Photos by Andrew Campbell

Ben Stanton has a unique way of meeting potential dates. "Actually I usually drop something on them, like spill a burrito," says the junior in the Weinberg College of Arts and Sciences. "I spilled my burrito all over the girl I ended up dating in the fall."

While Stanton's pickup technique is certainly untraditional — not to mention messy — he's one of the more successful at Northwestern's dating game.

Perhaps more typical is Angela Schneider, a junior in the Medill School of Journalism, who lists "Jesus guy, gay guy, male cheerleader, former editor of the Northwestern Chronicle, a 'local' guy and an icky frat guy" as boyfriend possibilities that did not pan out.

"Everyone always thinks they can set me up with a boy," she laments. But Schneider wonders if she even has the time for a relationship. "I'm a photographer for the newspaper, I'm in a [sorority] house, I've got a job and schoolwork, and I've told guys I just don't have time to be the kind of girlfriend they want me to be," she says.

Like Schneider, Northwestern students seem to complain about the (lack of a) dating scene as often as they grumble about the cold snowy winters. Ask any 10 students on campus, and at least nine of them will answer, "What dating scene?"

One recent publicity-generating study indicated that today's college students are not dating in the traditional sense but tend to be either casually "hooking up" or in serious "marriage-like" relationships. While most Northwestern students shrug and say, "Tell me something I didn’t already know," their bewildered parents may wonder, "What on earth is a ‘hookup’!?!"

Dating at Northwestern these days is a far cry from the sock hops, soda fountains and fraternity pins of yesteryear — but elements of those more innocent times do persist. Amy Collen (J02) was at a Northwestern-sponsored party at a bar when the leader of the band that was playing approached her and said, "Someone wants to dedicate a song to you if you’ll come out and dance." So she did and found that the guy was her type; they went out on a couple of dates.

Still, despite the vestiges of tradition, new views on career, family, sex and independence have created a dating world that is more diverse in its patterns than in earlier generations. It seems that Northwestern students in 2002 have as many different attitudes toward dating as there are layers of paint on the Rock. This variety, while allowing for more independence, often leaves many wondering exactly how they should play the dating game — and what the rules are.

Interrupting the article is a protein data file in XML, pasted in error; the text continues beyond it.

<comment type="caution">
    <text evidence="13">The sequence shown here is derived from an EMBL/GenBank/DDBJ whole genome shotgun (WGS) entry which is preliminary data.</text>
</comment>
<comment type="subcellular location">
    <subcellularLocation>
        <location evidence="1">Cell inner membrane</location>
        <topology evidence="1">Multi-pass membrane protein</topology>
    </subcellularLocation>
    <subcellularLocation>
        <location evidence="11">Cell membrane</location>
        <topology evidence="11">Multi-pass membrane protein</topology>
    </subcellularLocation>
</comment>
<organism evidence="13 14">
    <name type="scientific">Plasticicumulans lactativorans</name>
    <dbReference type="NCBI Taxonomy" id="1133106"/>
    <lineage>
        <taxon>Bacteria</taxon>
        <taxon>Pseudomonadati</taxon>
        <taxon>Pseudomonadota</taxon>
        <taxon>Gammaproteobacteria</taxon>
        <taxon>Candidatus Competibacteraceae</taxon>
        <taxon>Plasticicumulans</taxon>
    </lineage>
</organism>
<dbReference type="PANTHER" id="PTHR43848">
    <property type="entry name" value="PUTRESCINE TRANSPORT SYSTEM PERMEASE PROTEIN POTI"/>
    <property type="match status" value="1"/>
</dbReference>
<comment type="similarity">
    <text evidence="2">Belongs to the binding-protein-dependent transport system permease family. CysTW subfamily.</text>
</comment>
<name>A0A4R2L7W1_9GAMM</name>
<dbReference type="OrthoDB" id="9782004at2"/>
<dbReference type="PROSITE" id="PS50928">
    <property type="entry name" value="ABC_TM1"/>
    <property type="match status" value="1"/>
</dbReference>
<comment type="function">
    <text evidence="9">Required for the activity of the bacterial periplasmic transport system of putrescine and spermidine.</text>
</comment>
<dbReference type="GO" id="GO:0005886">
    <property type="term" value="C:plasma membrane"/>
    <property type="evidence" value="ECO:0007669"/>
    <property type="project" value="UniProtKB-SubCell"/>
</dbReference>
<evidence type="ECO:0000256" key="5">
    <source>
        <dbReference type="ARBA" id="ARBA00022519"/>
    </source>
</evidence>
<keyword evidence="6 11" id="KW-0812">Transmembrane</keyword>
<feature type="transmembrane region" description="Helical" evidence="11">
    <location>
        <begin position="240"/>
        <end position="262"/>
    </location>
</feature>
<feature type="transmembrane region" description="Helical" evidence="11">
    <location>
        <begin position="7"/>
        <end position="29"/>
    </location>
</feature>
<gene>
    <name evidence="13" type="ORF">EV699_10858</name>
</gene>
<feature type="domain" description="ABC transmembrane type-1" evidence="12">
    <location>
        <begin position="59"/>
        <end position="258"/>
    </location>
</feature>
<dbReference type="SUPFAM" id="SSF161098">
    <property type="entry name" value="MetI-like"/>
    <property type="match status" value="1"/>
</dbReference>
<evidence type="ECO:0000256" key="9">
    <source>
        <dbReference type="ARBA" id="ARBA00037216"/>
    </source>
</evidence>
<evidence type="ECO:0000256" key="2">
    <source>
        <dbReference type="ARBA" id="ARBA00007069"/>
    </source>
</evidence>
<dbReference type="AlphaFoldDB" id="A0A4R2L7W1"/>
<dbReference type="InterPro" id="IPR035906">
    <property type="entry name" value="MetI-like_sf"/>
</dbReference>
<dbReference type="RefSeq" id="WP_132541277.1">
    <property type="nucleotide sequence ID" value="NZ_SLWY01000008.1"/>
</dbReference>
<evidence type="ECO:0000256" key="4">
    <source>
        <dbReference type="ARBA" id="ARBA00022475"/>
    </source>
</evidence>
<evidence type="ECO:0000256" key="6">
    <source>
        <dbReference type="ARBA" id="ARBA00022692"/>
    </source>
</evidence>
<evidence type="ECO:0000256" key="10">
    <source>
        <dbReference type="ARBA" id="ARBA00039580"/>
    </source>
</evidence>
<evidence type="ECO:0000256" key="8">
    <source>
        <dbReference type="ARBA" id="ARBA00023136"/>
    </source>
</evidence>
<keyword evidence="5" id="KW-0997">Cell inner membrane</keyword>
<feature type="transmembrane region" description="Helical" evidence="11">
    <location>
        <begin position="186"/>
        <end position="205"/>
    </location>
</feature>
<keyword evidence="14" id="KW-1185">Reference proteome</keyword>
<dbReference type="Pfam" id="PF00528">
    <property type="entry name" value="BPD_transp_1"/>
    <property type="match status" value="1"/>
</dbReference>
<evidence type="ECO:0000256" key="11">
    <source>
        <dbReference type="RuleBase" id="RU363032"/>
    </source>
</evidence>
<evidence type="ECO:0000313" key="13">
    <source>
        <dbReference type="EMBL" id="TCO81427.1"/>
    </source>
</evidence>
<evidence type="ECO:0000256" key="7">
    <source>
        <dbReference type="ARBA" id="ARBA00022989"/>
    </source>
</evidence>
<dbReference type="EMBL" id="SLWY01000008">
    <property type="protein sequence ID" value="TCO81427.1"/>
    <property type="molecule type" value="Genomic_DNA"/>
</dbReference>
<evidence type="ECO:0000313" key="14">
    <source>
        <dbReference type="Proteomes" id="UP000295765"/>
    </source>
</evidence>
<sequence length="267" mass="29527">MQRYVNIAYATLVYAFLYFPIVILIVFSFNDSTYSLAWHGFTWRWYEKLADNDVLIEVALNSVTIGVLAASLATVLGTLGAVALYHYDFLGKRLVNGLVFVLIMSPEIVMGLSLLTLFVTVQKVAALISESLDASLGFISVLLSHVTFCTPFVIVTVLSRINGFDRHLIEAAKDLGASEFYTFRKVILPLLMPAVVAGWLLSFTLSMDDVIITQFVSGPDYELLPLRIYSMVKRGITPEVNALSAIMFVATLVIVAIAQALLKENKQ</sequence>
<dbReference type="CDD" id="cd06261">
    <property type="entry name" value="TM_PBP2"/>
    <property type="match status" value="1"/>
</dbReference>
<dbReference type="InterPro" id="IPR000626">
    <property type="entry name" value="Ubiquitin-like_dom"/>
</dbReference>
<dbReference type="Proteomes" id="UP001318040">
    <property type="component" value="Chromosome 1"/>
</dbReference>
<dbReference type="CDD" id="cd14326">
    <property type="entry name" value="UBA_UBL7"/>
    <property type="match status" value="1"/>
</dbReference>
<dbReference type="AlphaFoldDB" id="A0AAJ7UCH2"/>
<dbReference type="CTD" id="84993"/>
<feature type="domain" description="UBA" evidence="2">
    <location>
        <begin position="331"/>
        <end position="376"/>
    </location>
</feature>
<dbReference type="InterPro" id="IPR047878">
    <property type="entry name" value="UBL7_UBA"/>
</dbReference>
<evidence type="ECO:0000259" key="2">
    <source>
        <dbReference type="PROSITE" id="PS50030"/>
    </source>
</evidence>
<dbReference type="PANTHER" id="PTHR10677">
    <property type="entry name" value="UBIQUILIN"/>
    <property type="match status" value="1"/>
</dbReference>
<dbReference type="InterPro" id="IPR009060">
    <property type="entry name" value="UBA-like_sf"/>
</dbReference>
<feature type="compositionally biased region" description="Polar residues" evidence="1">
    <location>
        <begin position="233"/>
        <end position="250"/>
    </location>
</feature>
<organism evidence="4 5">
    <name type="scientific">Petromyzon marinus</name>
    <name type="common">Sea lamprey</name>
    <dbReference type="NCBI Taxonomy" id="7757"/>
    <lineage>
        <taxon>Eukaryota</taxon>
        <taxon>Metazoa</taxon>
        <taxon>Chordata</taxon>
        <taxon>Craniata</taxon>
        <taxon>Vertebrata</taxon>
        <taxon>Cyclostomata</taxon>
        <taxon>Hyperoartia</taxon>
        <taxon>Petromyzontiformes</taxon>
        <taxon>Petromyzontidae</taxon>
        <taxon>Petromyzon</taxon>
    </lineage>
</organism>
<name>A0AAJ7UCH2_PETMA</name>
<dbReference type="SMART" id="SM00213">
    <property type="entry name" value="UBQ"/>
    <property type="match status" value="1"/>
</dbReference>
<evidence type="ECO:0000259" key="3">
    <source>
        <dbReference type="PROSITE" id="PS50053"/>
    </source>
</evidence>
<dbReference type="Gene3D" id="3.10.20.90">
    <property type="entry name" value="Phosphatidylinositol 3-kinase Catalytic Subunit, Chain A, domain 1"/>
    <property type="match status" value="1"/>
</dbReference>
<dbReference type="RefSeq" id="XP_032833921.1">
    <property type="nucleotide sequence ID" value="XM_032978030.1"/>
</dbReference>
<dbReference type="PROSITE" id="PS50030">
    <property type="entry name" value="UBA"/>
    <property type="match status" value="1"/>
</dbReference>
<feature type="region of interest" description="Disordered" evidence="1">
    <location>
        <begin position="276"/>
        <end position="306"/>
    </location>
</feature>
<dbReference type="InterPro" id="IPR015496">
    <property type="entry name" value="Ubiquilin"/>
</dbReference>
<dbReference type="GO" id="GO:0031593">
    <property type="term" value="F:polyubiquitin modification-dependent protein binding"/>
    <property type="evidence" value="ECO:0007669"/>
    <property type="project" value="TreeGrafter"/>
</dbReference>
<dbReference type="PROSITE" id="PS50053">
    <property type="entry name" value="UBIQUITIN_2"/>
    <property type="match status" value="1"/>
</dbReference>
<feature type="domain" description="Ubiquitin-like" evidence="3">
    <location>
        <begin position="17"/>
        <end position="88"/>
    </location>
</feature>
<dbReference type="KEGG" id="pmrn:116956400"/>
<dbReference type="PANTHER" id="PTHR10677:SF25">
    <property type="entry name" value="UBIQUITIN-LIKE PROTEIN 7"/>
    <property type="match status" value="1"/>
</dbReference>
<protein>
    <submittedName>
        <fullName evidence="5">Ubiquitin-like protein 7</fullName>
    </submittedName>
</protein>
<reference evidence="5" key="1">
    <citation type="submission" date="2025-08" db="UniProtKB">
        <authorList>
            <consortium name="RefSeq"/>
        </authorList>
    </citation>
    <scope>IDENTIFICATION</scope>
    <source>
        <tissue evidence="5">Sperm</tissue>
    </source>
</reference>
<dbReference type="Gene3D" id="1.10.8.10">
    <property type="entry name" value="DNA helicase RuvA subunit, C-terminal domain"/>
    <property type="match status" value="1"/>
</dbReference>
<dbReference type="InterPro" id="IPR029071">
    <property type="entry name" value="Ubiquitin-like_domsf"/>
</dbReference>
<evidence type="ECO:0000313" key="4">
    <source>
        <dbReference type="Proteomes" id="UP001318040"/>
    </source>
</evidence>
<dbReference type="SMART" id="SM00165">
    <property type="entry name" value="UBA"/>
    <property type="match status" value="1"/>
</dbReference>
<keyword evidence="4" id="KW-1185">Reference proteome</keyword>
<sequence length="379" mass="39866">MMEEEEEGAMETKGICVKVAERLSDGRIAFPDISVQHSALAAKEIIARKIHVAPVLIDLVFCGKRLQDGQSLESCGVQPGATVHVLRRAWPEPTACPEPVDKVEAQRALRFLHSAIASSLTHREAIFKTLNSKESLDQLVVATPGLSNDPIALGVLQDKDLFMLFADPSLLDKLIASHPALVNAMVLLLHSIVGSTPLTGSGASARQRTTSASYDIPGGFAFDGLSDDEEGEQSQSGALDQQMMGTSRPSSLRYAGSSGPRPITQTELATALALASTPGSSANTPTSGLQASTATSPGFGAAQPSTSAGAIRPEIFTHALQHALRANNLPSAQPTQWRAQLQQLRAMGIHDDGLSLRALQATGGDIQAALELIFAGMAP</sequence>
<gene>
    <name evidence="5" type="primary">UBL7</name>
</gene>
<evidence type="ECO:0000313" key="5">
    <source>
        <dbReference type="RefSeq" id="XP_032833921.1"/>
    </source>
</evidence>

"There used to be a sequence or a formula," says Schneider. "You’d meet someone, and you’d go on a date with him. Then you’d get a pin and a lavaliere and a ring, and so forth. Now every relationship is so different. It depends on the people and where they are in their lives."

Ready ... Set ... Go?

Despite any confusion over the dating formula, it still is prescribed in the most basic sense — to start a relationship, one must meet someone and work up the courage to hop off the bench and onto the court. Most students cite classes, residence halls, bars and parties, student organizations and mutual friends as prime sources for meeting potential dates.

"I date my friends and sometimes the people I study with," says Stanton, expanding his modus operandi beyond spilling his Tex-Mex.

"I think people tend to date the people right around them — like the guy down the hall," says Weinberg sophomore Patricia Liao, identifying what many call "dormcest."

The Greek system, with its structure of date parties, exchanges and formals, offers students a perfect reason to ask out that cute girl in their anthro class or the tall guy they always run into at the gym. "You’re forced to find a date, preferably with someone you’re interested in," says John Mafi, a Weinberg junior and fraternity member.

In one case a willingness to take the plunge at a Greek-sponsored event worked out well. Jim (WCAS02) and Susan, a Weinberg junior, who asked that their real names not be used, went to a fraternity party in Chicago’s Loop on their first date. At one point they decided to leave and ended up wading in Buckingham Fountain. Jim and Susan have been dating for 14 months.

Still, some acknowledge that joining a house is not necessarily a one-way-ticket to a relationship. "I think [the Greek system] makes people lazy," says Sarah Smith (J02). "It throws them into situations where they know they’re going to be with the opposite sex, and it makes them not need to make that phone call or go hang out with that group [they] don’t know so well."

What Smith describes as laziness others see as a fear of rejection — something common to Greeks, non-Greeks and non-Northwestern students alike — heightened by high-achieving students who are often quite frightened of failure of any kind.

Still, communication senior Amy Ludwigsen just doesn’t understand the prevailing reticence. "I’ll be sitting in Norris with a group of guys and girls, and we’ll all be having lunch and everyone’s complaining about being single," she says. "Well, hi!?! Here’s guys, here’s girls — and everyone’s unhappy about being single. There’s just this fundamental middle part that we’re all missing."